Datta, R.K., Roy, D.M., Faile, S.P., and Tuttle, O.F.: Glass formation in carbonate systems. J. Am. Ceram. Soc. 47, 153 (1964).CrossRefGoogle Scholar
Forland, T. and Weyl, W.A.: formation of a sulfate glass. J. Am. Ceram. Soc. 33, 186187 (1950).CrossRefGoogle Scholar
MacFarlane, D.R.: Attempted glass formation in pure KHSO4. J. Am. Ceram. Soc. 67, C28 (1984).CrossRefGoogle Scholar
van Uitert, L.G. and Grodkiewicz, W.H.: Nitrate glasses. Mater. Res. Bull. 6, 283292 (1971).CrossRefGoogle Scholar
Jones, A.P., Genge, M., and Carmody, L.: Carbonate melts and carbonatites. In Carbon in Earth, Hazen, R.M., Jones, A.P., and Baross, J.A., eds. (The Mineralogical Society of America, Chantilly, Virginia, 2013); pp. 289322.CrossRefGoogle Scholar
Sharma, S.K. and Simons, B.: Raman study of K2CO3–MgCO3 glasses. In Carnegie Institute of Washington Yearbook, Vol. 79, H.S. Yoder, ed. (The Carnegie Institution of Washington, Washington DC, 1980); pp. 322326.Google Scholar
Navrotsky, A.: Progress and new directions in calorimetry: A 2014 perspective. J. Am. Ceram. Soc. 97, 33493359 (2014).CrossRefGoogle Scholar
Sahu, S.K., Boatner, L.A., and Navrotsky, A.: Formation and dehydration enthalpy of potassium hexaniobate. J. Am. Ceram. Soc. 100, 304311 (2017).CrossRefGoogle Scholar
Shivaramaiah, R. and Navrotsky, A.: Energetics of order-disorder in layered magnesium aluminum double hydroxides with inter layer carbonate. Inorg. Chem. 54, 32533259 (2015).CrossRefGoogle Scholar
Chai, L.A. and Navrotsky, A.: Thermochemistry of carbonate-pyroxene equilibria. Contrib. Mineral. Petrol. 114, 139147 (1993).CrossRefGoogle Scholar
Kiseleva, I., Navrotsky, A., Belitsky, I.A., and Fursenko, B.A.: Thermochemistry of natural potassium sodium calcium leonhardite and its cation-exchanged forms. Am. Mineral. 81, 668675 (1996).CrossRefGoogle Scholar
Navrotsky, A., Putnam, R.L., Winbo, C., and Rosen, E.: Thermochemistry of double carbonates in the K2CO3–CaCO3 system. Am. Mineral. 82, 546548 (1997).CrossRefGoogle Scholar
Tarina, I., Navrotsky, A., and Gan, H.: Direct calorimetric measurment of enthalpics in diopside-anorthite-wollastonaite melts at 1773 K. Geochim. Cosmochim. Acta 58, 36653673 (1994).CrossRefGoogle Scholar
Navrotsky, A., Maniar, P., and Oestrike, R.: Energetics of glasses in the system diopside-anorthite-forsterite. Contrib. Mineral. Petrol. 105, 8186 (1990).CrossRefGoogle Scholar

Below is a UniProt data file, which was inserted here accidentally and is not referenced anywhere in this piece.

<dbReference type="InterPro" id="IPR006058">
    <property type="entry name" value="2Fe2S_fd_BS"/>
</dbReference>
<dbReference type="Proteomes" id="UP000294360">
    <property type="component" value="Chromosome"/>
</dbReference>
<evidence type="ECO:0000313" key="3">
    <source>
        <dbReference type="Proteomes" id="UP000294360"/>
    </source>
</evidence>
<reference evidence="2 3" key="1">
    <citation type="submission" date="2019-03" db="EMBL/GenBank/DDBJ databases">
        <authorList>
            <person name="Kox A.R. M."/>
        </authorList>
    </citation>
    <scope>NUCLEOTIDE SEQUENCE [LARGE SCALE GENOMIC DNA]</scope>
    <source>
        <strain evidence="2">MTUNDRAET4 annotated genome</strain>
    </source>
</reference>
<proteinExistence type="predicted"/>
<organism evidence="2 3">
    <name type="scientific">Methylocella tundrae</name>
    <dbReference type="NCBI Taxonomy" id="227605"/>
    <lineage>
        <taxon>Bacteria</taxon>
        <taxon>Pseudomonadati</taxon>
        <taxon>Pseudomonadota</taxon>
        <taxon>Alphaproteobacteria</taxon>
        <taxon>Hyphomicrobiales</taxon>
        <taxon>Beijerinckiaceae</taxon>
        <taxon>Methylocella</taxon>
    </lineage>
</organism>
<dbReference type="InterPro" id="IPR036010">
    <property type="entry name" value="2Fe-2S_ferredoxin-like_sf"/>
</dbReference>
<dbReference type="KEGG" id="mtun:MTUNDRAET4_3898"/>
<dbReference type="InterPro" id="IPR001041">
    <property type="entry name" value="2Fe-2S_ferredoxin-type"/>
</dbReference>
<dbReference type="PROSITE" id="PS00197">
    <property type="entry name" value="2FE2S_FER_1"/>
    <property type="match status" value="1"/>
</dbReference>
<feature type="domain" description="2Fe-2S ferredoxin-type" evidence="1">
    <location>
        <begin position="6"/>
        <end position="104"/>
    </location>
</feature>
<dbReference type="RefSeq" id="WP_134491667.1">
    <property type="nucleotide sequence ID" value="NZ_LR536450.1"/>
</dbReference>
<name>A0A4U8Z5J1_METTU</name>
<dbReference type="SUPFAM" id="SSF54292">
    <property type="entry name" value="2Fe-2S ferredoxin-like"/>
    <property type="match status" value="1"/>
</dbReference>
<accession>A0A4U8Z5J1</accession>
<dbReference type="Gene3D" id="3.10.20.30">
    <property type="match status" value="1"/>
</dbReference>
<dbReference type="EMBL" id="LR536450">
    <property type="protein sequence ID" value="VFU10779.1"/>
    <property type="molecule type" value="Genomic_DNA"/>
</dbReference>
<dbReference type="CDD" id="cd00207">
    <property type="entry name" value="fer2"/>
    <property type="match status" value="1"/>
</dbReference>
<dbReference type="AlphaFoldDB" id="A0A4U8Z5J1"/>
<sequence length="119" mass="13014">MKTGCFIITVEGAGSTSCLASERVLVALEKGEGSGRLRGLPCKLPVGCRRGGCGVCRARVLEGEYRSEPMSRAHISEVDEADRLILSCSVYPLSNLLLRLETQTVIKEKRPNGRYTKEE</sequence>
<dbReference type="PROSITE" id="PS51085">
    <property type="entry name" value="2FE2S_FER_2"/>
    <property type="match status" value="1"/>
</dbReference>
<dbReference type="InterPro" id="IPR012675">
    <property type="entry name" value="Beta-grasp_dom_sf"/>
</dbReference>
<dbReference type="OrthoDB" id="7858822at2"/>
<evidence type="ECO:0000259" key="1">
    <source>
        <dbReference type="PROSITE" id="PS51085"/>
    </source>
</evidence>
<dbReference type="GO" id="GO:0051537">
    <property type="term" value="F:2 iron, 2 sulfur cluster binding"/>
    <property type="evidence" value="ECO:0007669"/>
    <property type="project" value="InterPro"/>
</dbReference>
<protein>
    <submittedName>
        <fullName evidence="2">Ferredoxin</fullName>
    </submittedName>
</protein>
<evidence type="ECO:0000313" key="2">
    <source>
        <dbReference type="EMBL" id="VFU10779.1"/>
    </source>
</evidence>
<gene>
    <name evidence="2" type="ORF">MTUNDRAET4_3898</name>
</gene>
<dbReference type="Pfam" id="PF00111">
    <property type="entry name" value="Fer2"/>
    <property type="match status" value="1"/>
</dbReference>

Hon, R., Weill, D.F., Kasper, R.B., and Navrotsky, A.: Enthalpies of mixing of glasses in the system albite-anorthite-diopside. Trans., Am. Geophys. Union 58, 1243 (1977).Google Scholar
Golubkova, A., Merlini, M., and Schmidt, M.W.: Crystal structure, high-pressure, and high-temperature behavior of carbonates in the K2Mg(CO3)2–Na2Mg(CO3)2 join. Am. Mineral. 100, 24582467 (2015).CrossRefGoogle Scholar
Shatskiy, A., Litasov, K.D., Palyanov, Y.N., and Ohtani, E.: Phase relations on the K2CO3–CaCO3–MgCO3 join at 6 GPa and 900–1400 °C: Implications for incipient melting in carbonated mantle domains. Am. Mineral. 101, 437447 (2016).CrossRefGoogle Scholar
Shatskiy, A., Borzdov, Y.M., Litasov, K.D., Sharygin, I.S., Palyanov, Y.N., and Ohtani, E.: Phase relationships in the system K2CO3–CaCO3 at 6 GPa and 900–1450 °C. Am. Mineral. 100, 223232 (2015).CrossRefGoogle Scholar
Shatskiy, A., Sharygin, I.S., Gavryushkin, P.N., Litasov, K.D., Borzdov, Y.M., Shcherbakova, A.V., Higo, Y., Funakoshi, K-i., Palyanov, Y.N., and Ohtani, E.: The system K2CO3–MgCO3 at 6 GPa and 900–1450 °C. Am. Mineral. 98, 15931603 (2013).CrossRefGoogle Scholar
Alekseev, A.I., Barinova, L.D., Rogacheva, N.P., and Kulinich, O.V.: Thermodynamic values of binary carbonate salts K2CO3·MgCO3·nH2O. J. Appl. Chem. USSR 57, 11681172 (1984).Google Scholar
Papenguth, H.W., Kirkpatrick, R.J., Montez, B., and Sandberg, P.A.: C-13 MAS NMR-spectroscopy of inorganic and biogenic carbonates. Am. Mineral. 74, 11521158 (1989).Google Scholar
Marc Michel, F., MacDonald, J., Feng, J., Phillips, B.L., Ehm, L., Tarabrella, C., Parise, J.B., Reeder, R.J.: Structural characteristics of synthetic amorphous calcium carbonate. Chem. Mater. 20, 47204728 (2008).CrossRefGoogle Scholar
Michel, F.M., McDonald, J., Feng, J., Phillips, B.L., Ehm, L., Tarabrella, C., Parise, J.B., and Reeder, R.J.: Structural characteristics of synthetic amorphous calcium carbonate. Geochim. Cosmochim. Acta 72, A626 (2008).Google Scholar
Sevelsted, T.F., Herfort, D., and Skibsted, J.: C-13 chemical shift anisotropies for carbonate ions in cement minerals and the use of C-13, Al-27 and Si-29 MAS NMR in studies of Portland cement including limestone additions. Cem. Concr. Res. 52, 100111 (2013).CrossRefGoogle Scholar
Moore, J.K., Surface, J.A., Brenner, A., Wang, L.S., Skemer, P., Conradi, M.S., and Hayes, S.E.: Quantitative identification of metastable magnesium carbonate minerals by solid-state C-13 NMR spectroscopy (vol 49, pg 657, 2015) . Environ. Sci. Technol. 49, 1986 (2015).CrossRefGoogle Scholar
Nebel, H., Neumann, M., Mayer, C., and Epple, M.: On the structure of amorphous calcium carbonate—A detailed study by solid-state NMR spectroscopy. Inorg. Chem. 47, 78747879 (2008).CrossRefGoogle ScholarPubMed
Kohn, S.C., Brooker, R.A., and Dupree, R.: C-13 MAS NMR—A method for studying CO2 speciation in glasses. Geochim. Cosmochim. Acta 55, 38793884 (1991).CrossRefGoogle Scholar